The Independents who voted Republican last fall didn’t do it out of love for the Grand Old Party – they did it because they’re mad as blazes at President Obama.  They want changes in Washington. A lot of changes – which Senator Brown voting with Democrats won’t deliver.
 
It sure looks like Independent voters are going to stick with Republicans through this fall election but if they wake up after the election to find Washington politics rolling along as usual – guess who they’re going be mad at next?
 
 

 

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25
President Obama may be setting up Republicans for a classic one-two punch.
 
First, the left jab: an open, public “discussion” where he challenges Republicans to put their ideas on the table. That’s what they said they wanted, isn’t it?
 
Then, the right uppercut: ramming a health-care bill through using something called “reconciliation.”
 
I don’t know what “reconciliation” means, but it is apparently a parliamentary term for “steamroller.”
 
Republicans will howl about the process. But who cares?
 
Obama needs a win – no matter how bloody. He needs to look strong. Then he can spend the rest of the year blaming Republicans for not doing more. And Republicans can blame him for doing too much.
 
And we’ll get a verdict in November.
 
Either way, Obama’s chances to pass a bill won’t get better.

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24
PR types like to speculate about what they would advise Toyota and Tiger Woods to do in their times of trouble. (Imagine the fees!)
 
For all the ridicule and criticism, I think Tiger made a good first step in his televised mea culpa.
 
But Toyota still can’t get it right.
 
The myth is that you can do something magic in situations like these that will make the problem go away.
 
Afraid not.
 
Both Tiger and Toyota are just beginning a long, hard road. It will take them months or years to repair the damage. And they may never get all the way back.
 
They are both in a no-spin zone. No amount of PR will solve their problems. Only real change – and the difficult process of persuading people they have changed – will work.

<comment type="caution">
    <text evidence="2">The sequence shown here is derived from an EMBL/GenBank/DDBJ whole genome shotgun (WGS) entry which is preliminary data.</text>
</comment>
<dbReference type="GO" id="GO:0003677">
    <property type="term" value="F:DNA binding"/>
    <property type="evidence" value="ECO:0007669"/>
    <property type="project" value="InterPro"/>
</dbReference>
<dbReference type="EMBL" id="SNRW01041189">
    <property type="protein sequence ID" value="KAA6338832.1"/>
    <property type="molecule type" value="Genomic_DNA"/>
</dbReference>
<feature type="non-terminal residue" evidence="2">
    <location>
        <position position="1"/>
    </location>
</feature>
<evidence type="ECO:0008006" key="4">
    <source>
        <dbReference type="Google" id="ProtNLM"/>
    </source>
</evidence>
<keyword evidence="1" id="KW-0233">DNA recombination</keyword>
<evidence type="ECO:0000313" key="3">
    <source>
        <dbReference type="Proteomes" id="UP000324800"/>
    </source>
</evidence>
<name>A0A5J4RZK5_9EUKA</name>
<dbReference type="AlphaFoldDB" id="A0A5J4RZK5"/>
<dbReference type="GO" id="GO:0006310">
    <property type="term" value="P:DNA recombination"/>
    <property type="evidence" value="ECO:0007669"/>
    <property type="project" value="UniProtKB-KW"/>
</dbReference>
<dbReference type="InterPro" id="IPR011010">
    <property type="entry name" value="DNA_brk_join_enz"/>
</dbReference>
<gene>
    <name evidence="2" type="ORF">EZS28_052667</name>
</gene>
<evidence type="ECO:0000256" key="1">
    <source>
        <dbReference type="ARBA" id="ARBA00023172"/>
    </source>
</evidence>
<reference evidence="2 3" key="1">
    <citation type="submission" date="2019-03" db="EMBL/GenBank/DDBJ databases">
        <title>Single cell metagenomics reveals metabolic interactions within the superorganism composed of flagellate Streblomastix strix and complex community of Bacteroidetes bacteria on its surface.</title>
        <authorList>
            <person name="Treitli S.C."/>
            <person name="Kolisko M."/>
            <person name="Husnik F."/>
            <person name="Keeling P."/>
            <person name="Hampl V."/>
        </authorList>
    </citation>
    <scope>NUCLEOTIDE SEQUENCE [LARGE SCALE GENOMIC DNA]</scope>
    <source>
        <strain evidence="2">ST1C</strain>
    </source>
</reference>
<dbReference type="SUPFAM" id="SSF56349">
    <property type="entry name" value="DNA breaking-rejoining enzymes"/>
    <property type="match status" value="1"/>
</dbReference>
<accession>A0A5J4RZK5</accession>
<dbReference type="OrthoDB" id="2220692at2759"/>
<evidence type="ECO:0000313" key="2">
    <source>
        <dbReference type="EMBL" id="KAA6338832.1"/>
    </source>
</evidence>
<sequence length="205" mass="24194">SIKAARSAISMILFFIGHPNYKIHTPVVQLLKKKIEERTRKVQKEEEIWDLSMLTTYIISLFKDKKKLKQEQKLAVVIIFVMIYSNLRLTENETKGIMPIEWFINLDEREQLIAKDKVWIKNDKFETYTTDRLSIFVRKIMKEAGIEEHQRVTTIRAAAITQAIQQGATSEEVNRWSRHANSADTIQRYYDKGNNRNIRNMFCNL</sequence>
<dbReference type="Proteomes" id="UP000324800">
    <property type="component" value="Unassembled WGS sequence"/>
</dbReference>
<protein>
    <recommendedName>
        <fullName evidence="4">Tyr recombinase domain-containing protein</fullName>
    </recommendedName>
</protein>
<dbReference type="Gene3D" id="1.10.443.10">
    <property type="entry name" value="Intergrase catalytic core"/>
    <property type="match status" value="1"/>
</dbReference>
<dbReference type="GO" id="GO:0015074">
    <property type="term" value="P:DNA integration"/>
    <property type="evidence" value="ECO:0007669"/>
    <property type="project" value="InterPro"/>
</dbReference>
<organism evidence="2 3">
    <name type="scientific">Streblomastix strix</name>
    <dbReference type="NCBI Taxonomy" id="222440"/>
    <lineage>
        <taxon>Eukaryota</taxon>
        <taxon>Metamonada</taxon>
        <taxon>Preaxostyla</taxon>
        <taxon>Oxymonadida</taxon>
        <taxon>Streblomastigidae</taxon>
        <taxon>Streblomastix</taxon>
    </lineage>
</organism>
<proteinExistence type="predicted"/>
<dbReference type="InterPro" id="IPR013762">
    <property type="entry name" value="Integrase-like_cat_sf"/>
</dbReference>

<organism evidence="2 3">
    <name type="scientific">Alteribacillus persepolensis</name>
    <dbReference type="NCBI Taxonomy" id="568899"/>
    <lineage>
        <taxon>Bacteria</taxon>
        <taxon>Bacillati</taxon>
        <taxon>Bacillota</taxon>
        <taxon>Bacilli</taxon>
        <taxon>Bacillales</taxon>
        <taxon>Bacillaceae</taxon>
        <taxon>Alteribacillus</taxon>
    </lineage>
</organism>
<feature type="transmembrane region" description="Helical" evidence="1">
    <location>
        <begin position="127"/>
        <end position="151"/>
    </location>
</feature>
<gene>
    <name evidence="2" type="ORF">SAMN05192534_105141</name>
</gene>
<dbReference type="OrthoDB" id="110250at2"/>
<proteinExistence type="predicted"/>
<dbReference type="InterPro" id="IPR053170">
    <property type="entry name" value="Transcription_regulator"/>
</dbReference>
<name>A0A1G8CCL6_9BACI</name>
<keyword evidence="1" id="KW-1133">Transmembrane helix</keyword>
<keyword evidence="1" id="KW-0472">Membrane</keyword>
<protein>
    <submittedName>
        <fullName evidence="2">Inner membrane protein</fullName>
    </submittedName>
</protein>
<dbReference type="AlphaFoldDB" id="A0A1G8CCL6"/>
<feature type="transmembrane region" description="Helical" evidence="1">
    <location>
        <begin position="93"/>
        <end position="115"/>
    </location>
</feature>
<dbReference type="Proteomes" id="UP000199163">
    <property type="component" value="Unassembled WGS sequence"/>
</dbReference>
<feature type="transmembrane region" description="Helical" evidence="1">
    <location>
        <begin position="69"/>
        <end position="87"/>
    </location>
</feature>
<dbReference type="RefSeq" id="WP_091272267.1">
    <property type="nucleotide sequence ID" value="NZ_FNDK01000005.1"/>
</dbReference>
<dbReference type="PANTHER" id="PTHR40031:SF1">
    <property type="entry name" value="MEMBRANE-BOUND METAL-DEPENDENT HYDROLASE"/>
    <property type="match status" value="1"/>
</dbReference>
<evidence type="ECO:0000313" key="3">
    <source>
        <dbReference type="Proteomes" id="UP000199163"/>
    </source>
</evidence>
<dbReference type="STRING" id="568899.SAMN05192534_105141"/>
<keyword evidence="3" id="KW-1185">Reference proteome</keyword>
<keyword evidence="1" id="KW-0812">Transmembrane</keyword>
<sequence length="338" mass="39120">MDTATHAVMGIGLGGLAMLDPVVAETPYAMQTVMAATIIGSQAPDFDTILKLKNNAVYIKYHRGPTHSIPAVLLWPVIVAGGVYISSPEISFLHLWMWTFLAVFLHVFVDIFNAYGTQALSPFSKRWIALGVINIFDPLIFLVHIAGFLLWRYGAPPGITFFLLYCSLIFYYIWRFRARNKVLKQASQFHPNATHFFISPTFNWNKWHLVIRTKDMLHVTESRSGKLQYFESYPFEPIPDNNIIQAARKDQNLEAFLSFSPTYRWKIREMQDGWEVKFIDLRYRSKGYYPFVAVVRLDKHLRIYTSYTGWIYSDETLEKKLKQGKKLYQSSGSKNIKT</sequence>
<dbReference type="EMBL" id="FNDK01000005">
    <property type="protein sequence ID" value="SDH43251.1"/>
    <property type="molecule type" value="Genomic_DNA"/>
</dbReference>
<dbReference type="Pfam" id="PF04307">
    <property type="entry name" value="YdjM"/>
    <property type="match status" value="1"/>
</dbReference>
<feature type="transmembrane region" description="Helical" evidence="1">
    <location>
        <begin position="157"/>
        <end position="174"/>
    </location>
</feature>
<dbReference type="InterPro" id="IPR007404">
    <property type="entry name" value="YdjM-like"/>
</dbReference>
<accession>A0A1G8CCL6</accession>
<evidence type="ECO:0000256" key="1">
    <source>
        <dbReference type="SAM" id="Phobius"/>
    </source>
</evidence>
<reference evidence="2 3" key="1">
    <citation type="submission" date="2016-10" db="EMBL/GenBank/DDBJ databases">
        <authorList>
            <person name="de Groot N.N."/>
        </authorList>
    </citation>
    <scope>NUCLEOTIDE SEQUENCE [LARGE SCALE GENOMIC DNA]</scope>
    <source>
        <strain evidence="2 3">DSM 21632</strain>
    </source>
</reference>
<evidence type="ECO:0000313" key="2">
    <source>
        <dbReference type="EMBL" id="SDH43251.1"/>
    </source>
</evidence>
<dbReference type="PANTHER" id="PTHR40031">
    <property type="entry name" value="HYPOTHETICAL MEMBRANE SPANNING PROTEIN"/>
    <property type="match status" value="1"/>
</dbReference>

But Tiger did well in his first public statement.
 
Critics say he was robotic. Well, he is robotic. That’s how he plays golf. And he approached his appearance the same way he approaches each golf shot.
 
They say he was rehearsed. Like you’d walk into that situation and wing it.
 
But he did the one thing he had to do: Confess his sins and apologize.
 
He hit bottom. Now he can work his way up.
 
Toyota hasn’t come near doing that. And the company will be hounded until it does. Then will come the long process of figuring out what went wrong, fixing it and coming clean about it.

 

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23
Senator Richard Burr wins this week’s hypocrisy award hands down.
 
Formally entering his race for reelection, Burr said something needs to be done to break the “gridlock” in Congress.
 
This, mind you, is the same man who has dutifully followed his party’s lead in gridlocking budget reform, health-care reform and anything else that comes down the Senate pike.
 
He tried to gridlock the jobs bill this week, but several Republicans – including new poster-boy Scott Brown – broke ranks.
 
In a Republican-trending year, the only way to beat Burr will be to run a hard-hitting negative campaign: “He’s part of the problem in Washington.”
 
P.S. And remember that he voted for the bailout.

 

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23
The N&O/WTVD poll on health care left me totally confused.
 
The poll, done by Mason-Dixon, “found that 51 percent of registered voters in North Carolina think Congress should not change the U.S. health care system this year. Thirty-eight percent think that lawmakers should take action.”
 
But then the story went on: “The poll asked voters how they fell along a spectrum of reform possibilities, from major overhaul to no change at all. Twenty-seven percent of respondents said they wanted a major overhaul with guaranteed coverage, while 40 percent wanted to control costs and expand availability.”
 
That is, 67 percent wanted changes in the health-care system.
 
So take your choice. Either 51 percent don’t want change – or 67 percent do.

 

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22